A Comparison of Fixed Dose-Controlled (FD) versus Pharmacokinetic Modified Dose-Controlled (PKMD) Clinical Study Designs
Stacey Tannenbaum (1), Gene Williams (2), He Sun (3), I. Peter Lee (2), Lawrence Lesko (2), and Robert Temple (2)
(1) Novartis Pharmaceuticals Corp. Pharmacology Modeling and Simulation, (2) Center for Drug Evaluation and Research, US Food and Drug Administration, (3) Clinical Pharmacology, SunTech Research Institutes
Objectives: When pharmacokinetics (PK) is a known function of covariates such as age and weight, individualizing doses according to these covariates may reduce variability in drug exposure. The objective of this study was to determine the extent to which dose individualization based upon patient characteristics (PK modified dosing, PKMD) results in increased trial success, compared to a fixed dosing (FD) design. Trial success is assessed by the percentage of patients (%P) whose exposure falls within a target range, determined from the exposure-safety and exposure-efficacy relationships. A number of scenarios were examined to determine under what circumstances the benefits of PKMD outweigh the costs.
Methods: The change in %P between a FD and PKMD design was examined as a function of three factors: the unexplained variability in clearance (CLvar), the width of the target exposure range (ERW), and the available dosage strengths. Simulations were performed for all combinations of ERW (2-10), CLvar (10-100% CV), and dosage strength (20, 25 mg) with 1000 subjects per scenario. The doses required to obtain a target exposure (AUCtarget, fixed for all scenarios) were calculated as follows: FD = AUCtarget*CLpop, and PKMD = AUCtarget*CLpred,i, where CLpred,i is the individual predicted CL, based on covariates. Doses were then rounded to the nearest available dosage strength. The individual exposure was determined using this rounded dose and the true (simulated) individual CL. The difference in %P between FD and PKMD was calculated for each scenario.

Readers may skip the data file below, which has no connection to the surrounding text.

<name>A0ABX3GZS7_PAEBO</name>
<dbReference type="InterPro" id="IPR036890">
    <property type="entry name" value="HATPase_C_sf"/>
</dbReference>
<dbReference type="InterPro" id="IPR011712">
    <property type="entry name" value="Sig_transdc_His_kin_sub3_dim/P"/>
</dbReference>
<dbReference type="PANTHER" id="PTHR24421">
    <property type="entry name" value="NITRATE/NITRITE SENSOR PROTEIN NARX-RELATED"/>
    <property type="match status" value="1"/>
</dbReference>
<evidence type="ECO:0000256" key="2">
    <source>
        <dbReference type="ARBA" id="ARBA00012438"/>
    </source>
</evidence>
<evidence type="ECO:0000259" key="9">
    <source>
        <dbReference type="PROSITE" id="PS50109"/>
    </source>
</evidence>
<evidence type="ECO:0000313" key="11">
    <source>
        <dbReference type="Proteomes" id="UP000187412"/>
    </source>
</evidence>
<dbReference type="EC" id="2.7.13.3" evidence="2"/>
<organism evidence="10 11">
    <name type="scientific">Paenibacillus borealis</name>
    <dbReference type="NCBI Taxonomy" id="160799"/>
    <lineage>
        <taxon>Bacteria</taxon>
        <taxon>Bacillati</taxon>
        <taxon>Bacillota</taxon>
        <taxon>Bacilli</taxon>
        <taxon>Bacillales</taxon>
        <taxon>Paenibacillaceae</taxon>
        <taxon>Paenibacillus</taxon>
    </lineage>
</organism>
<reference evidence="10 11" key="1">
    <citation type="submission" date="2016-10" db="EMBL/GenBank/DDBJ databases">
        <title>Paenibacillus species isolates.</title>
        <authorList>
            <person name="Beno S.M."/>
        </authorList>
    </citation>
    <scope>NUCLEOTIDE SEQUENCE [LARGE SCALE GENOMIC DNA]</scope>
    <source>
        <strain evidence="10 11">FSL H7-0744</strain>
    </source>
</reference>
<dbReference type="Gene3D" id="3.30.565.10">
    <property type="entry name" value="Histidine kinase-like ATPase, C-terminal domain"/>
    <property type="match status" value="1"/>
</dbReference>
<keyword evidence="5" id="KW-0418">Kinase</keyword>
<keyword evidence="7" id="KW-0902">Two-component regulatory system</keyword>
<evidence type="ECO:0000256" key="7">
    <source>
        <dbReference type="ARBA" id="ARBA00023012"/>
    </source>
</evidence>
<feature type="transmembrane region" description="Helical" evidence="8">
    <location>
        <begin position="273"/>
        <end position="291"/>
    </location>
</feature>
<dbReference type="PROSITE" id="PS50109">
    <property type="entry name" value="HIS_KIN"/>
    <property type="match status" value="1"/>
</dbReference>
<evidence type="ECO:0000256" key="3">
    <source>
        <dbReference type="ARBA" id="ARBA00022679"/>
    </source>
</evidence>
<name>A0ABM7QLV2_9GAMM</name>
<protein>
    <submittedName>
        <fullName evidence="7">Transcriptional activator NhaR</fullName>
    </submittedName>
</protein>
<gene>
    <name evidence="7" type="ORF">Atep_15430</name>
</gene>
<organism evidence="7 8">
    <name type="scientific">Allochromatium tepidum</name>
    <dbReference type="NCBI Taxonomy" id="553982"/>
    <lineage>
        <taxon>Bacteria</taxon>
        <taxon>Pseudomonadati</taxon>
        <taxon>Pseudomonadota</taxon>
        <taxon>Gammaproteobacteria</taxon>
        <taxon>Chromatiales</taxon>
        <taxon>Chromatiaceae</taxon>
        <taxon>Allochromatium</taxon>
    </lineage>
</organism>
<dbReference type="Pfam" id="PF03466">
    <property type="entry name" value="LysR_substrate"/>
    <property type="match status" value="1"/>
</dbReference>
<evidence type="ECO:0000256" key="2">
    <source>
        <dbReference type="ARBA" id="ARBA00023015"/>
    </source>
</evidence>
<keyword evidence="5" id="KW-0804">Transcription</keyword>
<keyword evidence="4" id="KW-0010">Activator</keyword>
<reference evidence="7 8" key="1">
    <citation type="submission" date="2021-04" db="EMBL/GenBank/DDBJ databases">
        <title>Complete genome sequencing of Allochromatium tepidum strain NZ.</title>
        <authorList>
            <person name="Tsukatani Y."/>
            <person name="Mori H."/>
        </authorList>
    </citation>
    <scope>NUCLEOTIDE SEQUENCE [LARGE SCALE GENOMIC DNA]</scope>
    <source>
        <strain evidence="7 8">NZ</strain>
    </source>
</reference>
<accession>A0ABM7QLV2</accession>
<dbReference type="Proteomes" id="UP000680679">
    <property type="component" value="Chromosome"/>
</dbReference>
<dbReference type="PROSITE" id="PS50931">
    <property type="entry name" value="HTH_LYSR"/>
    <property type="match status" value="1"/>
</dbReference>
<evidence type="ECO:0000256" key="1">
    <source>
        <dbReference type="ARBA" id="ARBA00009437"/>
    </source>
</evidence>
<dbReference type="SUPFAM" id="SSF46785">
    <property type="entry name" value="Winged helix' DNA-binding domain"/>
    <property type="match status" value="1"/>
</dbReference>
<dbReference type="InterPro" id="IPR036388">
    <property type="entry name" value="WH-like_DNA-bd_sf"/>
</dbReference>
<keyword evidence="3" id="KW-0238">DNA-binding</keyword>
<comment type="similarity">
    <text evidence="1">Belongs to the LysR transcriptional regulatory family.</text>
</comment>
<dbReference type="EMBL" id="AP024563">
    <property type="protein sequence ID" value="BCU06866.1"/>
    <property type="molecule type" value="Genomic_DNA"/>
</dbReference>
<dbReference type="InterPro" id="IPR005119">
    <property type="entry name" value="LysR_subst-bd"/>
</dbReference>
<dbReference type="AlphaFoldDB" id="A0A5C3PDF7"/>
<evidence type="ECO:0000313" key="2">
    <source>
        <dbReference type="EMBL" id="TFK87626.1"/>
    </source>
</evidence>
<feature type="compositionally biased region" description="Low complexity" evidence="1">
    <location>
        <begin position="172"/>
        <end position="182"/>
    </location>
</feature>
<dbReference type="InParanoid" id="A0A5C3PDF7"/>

Results: A multi-panel nomogram was created to observe the effects of the three variables (CLvar, ERW, and dosage strength) on the trend in %P for FD and PKMD. The results suggest that the extent of improvement with PKMD versus FD is reduced with increased CLvar; a less accurate prediction of individual CL may lead to a PKMD inappropriate to determine the target exposure. Smaller dosage strengths are superior in both FD and PKMD, as there is a smaller difference between the rounded (administered) dose and the calculated (“ideal”) dose. Finally, exposure ranges that are sufficiently large will offset the variability in exposure with FD, making the extent of improvement with PKMD minimal.
Conclusions: By assigning individual doses to account for the variability in PK, the variability in exposure can be reduced. The degree of this reduction, in combination with a known target exposure range and dosage strength, can be used to determine how much a PKMD design would increase %P compared to a FD design, and thus improve the probability of trial success. Quantifying the extent of this improvement should allow drug developers to discern if a PKMD strategy will improve the trial results sufficiently to offset the additional effort of designing and implementing a PKMD-controlled study.